- I know some of you have value investing in your blood and find it very difficult to put money into a stock when the market is generally overvalued.
- I know some of you can’t stand the idea of putting money into stocks when the market looks like a bloodbath and the economy is sputtering.
Data like this really shows how we should be approaching the stock market.
Continue buying stocks and holding them for the long term. Because you don’t know how long the current market cycle will last. But if you’re along for the ride, you’ll profit in the end.
How Dividends Affect this Historical Market Data
The other key part to understanding how investors profit from the bullish and bearish long term stock market cycles is to examine how dividends affect results.
Here’s the dataset from above again (which included dividend reinvestment) but with a second column added (without dividends reinvested):
AVERAGE ANNUAL REAL RETURNS
–1882-1897 (15 yrs): 3.4% w/ reinvestment; -1.2% without
–1898-1902 (4 yrs): 15.6% w/ reinvestment; 11.8% without
–1903-1921 (18 yrs): 0.6% w/ reinvestment; -4.4% without
–1922-1929 (7 yrs): 25.4% w/ reinvestment; 19.3% without
–1930-1949 (19 yrs): 3.2% w/ reinvestment; -1.8% without
–1950-1966 (16 yrs): 14.1% w/ reinvestment; 9.3% without
–1967-1982 (15 yrs): 0.2% w/ reinvestment; -3.8% without
–1983-1999 (16 yrs): 15.7% w/ reinvestment; 12.1% without
Source: Sunguard Institutional Brokerage
What was shocking to me above everything was how much dividends enhanced returns during bullish time periods.
Obviously during long bear markets the dividends help because you actually get to make money. But wow, with an almost 4% difference each year these dividends make a HUGE impact.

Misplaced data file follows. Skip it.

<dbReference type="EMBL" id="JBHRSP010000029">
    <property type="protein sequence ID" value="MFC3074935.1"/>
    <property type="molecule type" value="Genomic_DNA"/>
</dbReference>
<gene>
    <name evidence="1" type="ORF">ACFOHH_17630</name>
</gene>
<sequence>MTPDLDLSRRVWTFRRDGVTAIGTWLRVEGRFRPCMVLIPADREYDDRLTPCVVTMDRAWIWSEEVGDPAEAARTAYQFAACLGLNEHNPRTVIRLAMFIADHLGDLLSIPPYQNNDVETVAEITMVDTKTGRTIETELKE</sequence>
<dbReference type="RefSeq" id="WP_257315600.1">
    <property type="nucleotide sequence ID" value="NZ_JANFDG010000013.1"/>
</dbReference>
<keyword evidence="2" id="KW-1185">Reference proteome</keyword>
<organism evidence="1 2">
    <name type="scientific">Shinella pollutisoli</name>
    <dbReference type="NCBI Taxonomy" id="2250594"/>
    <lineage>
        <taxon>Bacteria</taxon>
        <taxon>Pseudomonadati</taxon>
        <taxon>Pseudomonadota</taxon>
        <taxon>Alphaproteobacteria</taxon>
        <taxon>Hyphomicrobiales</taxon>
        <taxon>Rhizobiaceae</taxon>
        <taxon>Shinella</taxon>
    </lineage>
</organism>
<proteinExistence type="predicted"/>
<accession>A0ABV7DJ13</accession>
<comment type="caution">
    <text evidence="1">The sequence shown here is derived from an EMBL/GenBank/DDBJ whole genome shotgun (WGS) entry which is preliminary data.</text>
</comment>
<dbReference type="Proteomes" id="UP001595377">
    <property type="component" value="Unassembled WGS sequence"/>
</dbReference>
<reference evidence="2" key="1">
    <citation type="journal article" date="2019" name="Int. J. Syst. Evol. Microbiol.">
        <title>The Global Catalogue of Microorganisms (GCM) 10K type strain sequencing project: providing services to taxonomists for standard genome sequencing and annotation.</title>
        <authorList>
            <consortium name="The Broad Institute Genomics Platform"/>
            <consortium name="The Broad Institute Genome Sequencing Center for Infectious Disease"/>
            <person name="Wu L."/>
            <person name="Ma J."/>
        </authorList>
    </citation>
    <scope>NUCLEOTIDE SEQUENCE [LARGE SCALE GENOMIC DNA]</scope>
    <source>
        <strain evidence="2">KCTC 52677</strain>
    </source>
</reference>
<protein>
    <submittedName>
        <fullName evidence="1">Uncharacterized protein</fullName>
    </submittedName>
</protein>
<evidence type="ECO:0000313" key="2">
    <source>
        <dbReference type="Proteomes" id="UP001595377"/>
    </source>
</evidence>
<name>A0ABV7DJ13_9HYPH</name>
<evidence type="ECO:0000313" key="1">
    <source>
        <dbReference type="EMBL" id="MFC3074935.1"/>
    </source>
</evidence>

Just how much a difference is 4%?
Consider investing $150 per month for 40 years, one investor (calls himself The Dividend Lover) gets 12% returns per year while the other investor (nicknamed Dividends are Boring) earns 8% annually. Here’s those results:
- The Dividend Lover: $1,380,764
- Dividends are Boring: $466,301
I’ll say it until I’m blue in the face and my fingers are falling off– investors NEED to be buying dividend paying stocks! Period.
If we’ve seen these averages for 100+ years, what makes you think that:
A) It’s going to change that much
B) You have the God-given talent to know which non-dividend stocks will be the exception to the rule
This is why I pose a strict restriction that I only buy dividend paying stocks. And I’ve written extensively about how I go about finding the best ones.
We really don’t know which stocks are going to be the best and which will be mediocre. But if you’re collecting and reinvesting dividends along the way… you’re already giving yourself a 4% annual advantage, based on 100+ years of data!
If that’s not encouraging, I don’t know what is.
The bottom line: I don’t see the idea of business and a marketplace ever ceasing to exist for as long as humanity lives. So I’m confident these bullish and bearish cycles will continue to repeat. I suggest you start thinking the same, and investing appropriately.